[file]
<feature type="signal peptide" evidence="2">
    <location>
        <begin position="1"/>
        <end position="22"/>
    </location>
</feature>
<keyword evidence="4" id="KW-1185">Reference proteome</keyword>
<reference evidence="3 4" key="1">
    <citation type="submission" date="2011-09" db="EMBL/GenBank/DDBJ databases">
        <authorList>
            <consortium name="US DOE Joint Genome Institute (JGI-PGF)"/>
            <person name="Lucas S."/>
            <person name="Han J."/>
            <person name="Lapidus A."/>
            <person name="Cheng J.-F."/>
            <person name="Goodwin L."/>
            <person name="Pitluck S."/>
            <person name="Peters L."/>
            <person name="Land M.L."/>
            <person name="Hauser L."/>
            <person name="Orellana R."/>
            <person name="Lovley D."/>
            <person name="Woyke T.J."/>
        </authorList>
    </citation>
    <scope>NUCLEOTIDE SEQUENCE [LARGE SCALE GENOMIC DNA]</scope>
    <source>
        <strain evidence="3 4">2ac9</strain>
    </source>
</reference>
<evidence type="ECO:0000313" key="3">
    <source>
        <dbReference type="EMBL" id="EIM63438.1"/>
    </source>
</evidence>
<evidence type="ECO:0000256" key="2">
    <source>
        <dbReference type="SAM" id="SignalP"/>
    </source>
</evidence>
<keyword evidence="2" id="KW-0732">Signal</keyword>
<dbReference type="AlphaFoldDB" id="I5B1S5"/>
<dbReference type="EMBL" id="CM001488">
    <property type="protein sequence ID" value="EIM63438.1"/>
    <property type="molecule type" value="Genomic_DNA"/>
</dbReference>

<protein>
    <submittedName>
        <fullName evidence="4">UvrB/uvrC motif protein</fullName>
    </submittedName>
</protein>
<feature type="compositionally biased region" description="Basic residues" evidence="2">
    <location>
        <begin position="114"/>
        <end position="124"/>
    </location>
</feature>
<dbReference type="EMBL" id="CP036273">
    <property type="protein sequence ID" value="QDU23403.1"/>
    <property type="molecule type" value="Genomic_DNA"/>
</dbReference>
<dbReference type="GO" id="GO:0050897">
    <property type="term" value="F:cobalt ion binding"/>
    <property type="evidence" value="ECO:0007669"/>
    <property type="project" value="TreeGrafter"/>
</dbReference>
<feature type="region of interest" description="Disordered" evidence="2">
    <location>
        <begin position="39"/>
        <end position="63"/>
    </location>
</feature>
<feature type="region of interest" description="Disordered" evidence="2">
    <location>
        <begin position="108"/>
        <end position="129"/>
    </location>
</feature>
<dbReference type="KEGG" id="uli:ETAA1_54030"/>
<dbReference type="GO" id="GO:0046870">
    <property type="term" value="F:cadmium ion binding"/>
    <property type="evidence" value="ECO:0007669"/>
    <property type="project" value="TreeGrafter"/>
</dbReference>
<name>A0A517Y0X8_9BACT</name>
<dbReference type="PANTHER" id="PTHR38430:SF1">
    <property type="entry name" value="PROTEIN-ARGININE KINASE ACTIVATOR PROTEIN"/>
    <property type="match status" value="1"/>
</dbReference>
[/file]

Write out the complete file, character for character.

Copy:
<feature type="signal peptide" evidence="2">
    <location>
        <begin position="1"/>
        <end position="22"/>
    </location>
</feature>
<keyword evidence="4" id="KW-1185">Reference proteome</keyword>
<reference evidence="3 4" key="1">
    <citation type="submission" date="2011-09" db="EMBL/GenBank/DDBJ databases">
        <authorList>
            <consortium name="US DOE Joint Genome Institute (JGI-PGF)"/>
            <person name="Lucas S."/>
            <person name="Han J."/>
            <person name="Lapidus A."/>
            <person name="Cheng J.-F."/>
            <person name="Goodwin L."/>
            <person name="Pitluck S."/>
            <person name="Peters L."/>
            <person name="Land M.L."/>
            <person name="Hauser L."/>
            <person name="Orellana R."/>
            <person name="Lovley D."/>
            <person name="Woyke T.J."/>
        </authorList>
    </citation>
    <scope>NUCLEOTIDE SEQUENCE [LARGE SCALE GENOMIC DNA]</scope>
    <source>
        <strain evidence="3 4">2ac9</strain>
    </source>
</reference>
<evidence type="ECO:0000313" key="3">
    <source>
        <dbReference type="EMBL" id="EIM63438.1"/>
    </source>
</evidence>
<evidence type="ECO:0000256" key="2">
    <source>
        <dbReference type="SAM" id="SignalP"/>
    </source>
</evidence>
<keyword evidence="2" id="KW-0732">Signal</keyword>
<dbReference type="AlphaFoldDB" id="I5B1S5"/>
<dbReference type="EMBL" id="CM001488">
    <property type="protein sequence ID" value="EIM63438.1"/>
    <property type="molecule type" value="Genomic_DNA"/>
</dbReference>

<protein>
    <submittedName>
        <fullName evidence="4">UvrB/uvrC motif protein</fullName>
    </submittedName>
</protein>
<feature type="compositionally biased region" description="Basic residues" evidence="2">
    <location>
        <begin position="114"/>
        <end position="124"/>
    </location>
</feature>
<dbReference type="EMBL" id="CP036273">
    <property type="protein sequence ID" value="QDU23403.1"/>
    <property type="molecule type" value="Genomic_DNA"/>
</dbReference>
<dbReference type="GO" id="GO:0050897">
    <property type="term" value="F:cobalt ion binding"/>
    <property type="evidence" value="ECO:0007669"/>
    <property type="project" value="TreeGrafter"/>
</dbReference>
<feature type="region of interest" description="Disordered" evidence="2">
    <location>
        <begin position="39"/>
        <end position="63"/>
    </location>
</feature>
<feature type="region of interest" description="Disordered" evidence="2">
    <location>
        <begin position="108"/>
        <end position="129"/>
    </location>
</feature>
<dbReference type="KEGG" id="uli:ETAA1_54030"/>
<dbReference type="GO" id="GO:0046870">
    <property type="term" value="F:cadmium ion binding"/>
    <property type="evidence" value="ECO:0007669"/>
    <property type="project" value="TreeGrafter"/>
</dbReference>
<name>A0A517Y0X8_9BACT</name>
<dbReference type="PANTHER" id="PTHR38430:SF1">
    <property type="entry name" value="PROTEIN-ARGININE KINASE ACTIVATOR PROTEIN"/>
    <property type="match status" value="1"/>
</dbReference>